Posts Tagged ‘National Congress of American Indians’

Mark Trahant


Mark Trahant is a writer, speaker and Twitter poet. He is a member of the Shoshone-Bannock Tribes and lives in Fort Hall, Idaho. Trahant’s recent book, “The Last Great Battle of the Indian Wars,” is the story of Sen. Henry Jackson and Forrest Gerard.

Congress has a long to-do list to complete before the end of the year.

It must enact a budget, either a real one, or for most federal agencies, a Continuing Resolution that funds the government after the current one expires on Dec. 16. Many ask: “Why doesn’t Congress just pass the budget?” Because neither the Democrats nor the Republicans have enough votes to say yes, but they do have enough votes to reject the alternative.

Still, Congress must pass a new round of payroll tax cuts and extend unemployment benefits or both of those programs will expire at the end of the year.

Currently Republicans are adding all sorts of amendments that have little to do with either a budget or a tax cut. The House bill on the payroll tax, for example, requires a 60-day deadline for permitting the Keystone XL Pipeline to pipe oil from Northern Alberta across Montana, South Dakota and other states in the midwest. There is significant opposition to the pipeline construction from Indian Country. The National Congress of American Indians in June said: “The Keystone XL pipeline . . . would threaten, among other things, water aquifers, water ways, cultural sites, agricultural lands, animal life, public drinking water sources and other resources vital to the peoples of the region in which the pipeline is proposed to be constructed.”

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The use of ‘Geronimo’ as Osama bin Laden’s code name in the raid that killed the terrorist leader Sunday will be discussed during a Senate Indian Affairs Committee hearing today on Capitol Hill.

The government has yet to comment on the story but staffers for the committee have said the use of the revered Native warrior’s name was ‘inappropriate,” the Associated Press reports.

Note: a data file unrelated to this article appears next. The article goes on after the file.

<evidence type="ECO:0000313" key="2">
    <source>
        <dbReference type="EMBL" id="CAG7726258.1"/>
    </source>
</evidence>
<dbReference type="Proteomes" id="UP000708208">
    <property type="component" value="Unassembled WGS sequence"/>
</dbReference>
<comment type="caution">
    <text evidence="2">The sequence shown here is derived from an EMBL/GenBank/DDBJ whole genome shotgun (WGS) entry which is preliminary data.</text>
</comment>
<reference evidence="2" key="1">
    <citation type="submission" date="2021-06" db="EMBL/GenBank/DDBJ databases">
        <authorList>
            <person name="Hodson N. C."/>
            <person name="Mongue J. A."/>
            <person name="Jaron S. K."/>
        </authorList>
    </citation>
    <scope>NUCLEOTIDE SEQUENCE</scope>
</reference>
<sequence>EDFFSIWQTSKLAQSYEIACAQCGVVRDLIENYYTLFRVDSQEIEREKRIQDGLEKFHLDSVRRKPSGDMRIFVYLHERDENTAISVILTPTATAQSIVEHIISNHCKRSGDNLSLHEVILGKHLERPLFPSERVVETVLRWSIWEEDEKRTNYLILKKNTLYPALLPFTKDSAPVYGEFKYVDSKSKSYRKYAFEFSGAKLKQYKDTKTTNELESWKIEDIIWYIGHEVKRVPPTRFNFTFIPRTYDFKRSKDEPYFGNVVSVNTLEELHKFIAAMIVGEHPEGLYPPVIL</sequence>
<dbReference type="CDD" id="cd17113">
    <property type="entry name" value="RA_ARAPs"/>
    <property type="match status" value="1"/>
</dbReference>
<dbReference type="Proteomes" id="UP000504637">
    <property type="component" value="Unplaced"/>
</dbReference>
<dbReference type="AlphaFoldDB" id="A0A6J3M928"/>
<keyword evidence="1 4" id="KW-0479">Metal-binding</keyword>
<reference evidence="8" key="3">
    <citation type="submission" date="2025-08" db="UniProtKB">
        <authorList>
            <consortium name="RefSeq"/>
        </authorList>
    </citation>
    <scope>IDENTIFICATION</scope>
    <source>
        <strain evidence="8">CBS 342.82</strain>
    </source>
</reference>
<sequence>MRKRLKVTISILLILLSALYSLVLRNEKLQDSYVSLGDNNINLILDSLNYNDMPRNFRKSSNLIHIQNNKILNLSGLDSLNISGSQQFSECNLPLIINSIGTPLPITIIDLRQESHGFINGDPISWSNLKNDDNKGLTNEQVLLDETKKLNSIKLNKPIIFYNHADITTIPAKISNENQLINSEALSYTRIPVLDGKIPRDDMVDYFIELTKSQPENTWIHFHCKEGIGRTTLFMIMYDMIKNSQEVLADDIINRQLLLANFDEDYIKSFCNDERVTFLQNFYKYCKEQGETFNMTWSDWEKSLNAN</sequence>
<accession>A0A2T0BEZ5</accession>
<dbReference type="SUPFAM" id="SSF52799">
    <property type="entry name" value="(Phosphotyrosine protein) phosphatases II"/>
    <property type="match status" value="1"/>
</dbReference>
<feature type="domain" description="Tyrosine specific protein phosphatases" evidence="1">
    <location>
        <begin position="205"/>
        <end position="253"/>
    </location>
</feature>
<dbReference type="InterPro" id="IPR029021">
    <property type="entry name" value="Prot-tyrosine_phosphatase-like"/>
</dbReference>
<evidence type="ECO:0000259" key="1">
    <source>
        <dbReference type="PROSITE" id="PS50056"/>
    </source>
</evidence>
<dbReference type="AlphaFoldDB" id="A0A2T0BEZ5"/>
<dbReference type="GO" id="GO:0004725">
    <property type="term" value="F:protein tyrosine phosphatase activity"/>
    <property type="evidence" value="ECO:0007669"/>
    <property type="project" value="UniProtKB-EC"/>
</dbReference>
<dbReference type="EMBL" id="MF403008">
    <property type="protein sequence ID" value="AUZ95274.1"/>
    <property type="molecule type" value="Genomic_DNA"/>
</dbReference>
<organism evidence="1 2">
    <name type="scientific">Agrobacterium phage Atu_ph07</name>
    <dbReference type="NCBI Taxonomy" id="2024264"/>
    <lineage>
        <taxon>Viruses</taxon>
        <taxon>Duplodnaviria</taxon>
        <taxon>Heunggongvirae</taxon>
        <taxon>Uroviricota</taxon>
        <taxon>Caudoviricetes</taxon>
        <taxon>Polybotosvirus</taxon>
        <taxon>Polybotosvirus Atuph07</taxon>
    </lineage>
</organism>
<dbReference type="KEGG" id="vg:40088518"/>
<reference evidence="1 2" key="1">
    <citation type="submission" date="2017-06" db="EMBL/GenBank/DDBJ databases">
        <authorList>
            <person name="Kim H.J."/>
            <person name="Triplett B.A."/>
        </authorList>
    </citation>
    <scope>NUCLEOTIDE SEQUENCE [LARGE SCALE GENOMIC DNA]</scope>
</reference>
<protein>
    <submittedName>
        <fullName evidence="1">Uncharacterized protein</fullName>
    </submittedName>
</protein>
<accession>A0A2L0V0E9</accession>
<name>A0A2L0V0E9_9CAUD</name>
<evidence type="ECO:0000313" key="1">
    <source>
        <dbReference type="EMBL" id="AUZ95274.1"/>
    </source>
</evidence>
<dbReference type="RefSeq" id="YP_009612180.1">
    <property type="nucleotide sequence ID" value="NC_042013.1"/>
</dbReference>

NCAI president Jefferson Keel released a statement yesterday, saying the association of the two names needed to be addressed by that “Osama bin Laden was a shared enemy.” Read his entire statement at Indianz.com.

Senate official: Wrong to link bin Laden, Geronimo

    By MATTHEW DALY, of the Associated Press:

    WASHINGTON – The top staffer for the Senate Indian Affairs Committee is objecting to the U.S. military’s use of the code name “Geronimo” for Osama bin Laden during the raid that killed the al-Qaida leader.

    Geronimo was an Apache leader in the 19th century who spent many years fighting the Mexican and U.S. armies until his surrender in 1886.

    Loretta Tuell, staff director and chief counsel for the Senate Indian Affairs Committee, said Tuesday it was inappropriate to link Geronimo, whom she called “one of the greatest Native American heroes,” with one of the most hated enemies of the United States.

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Mike Trahant

Mark Trahant


Mark Trahant is a writer, speaker and Twitter poet. He is a member of the Shoshone-Bannock Tribes and lives in Fort Hall, Idaho. Trahant’s recent book, “The Last Great Battle of the Indian Wars,” is the story of Sen. Henry Jackson and Forrest Gerard.

The National Congress of American Indians proposed a fiscal year 2012 budget last week. It called for modest increases in a variety of federal programs, making the case that more money is required for American Indian and Alaska Native programs because of historic underfunding.

“Tribal leaders look to the upcoming fiscal year with great anticipation for honorable fulfillment of federal trust, treaty, moral and statutory obligations to tribes in the 21st century,” the proposal said. The NCAI budget proposal “presents a fresh opportunity for the U.S. government to live up to the promises made to tribes….” The NCAI request captures the wide variety of needs for services and programs across Indian Country.

In some years this proposal might get a fair hearing. Not this year.

NCAI describes the essence of the challenge ahead: “… in FY 2012, Indian programs should, at least, be held harmless and exempted from across-the-board recessions.”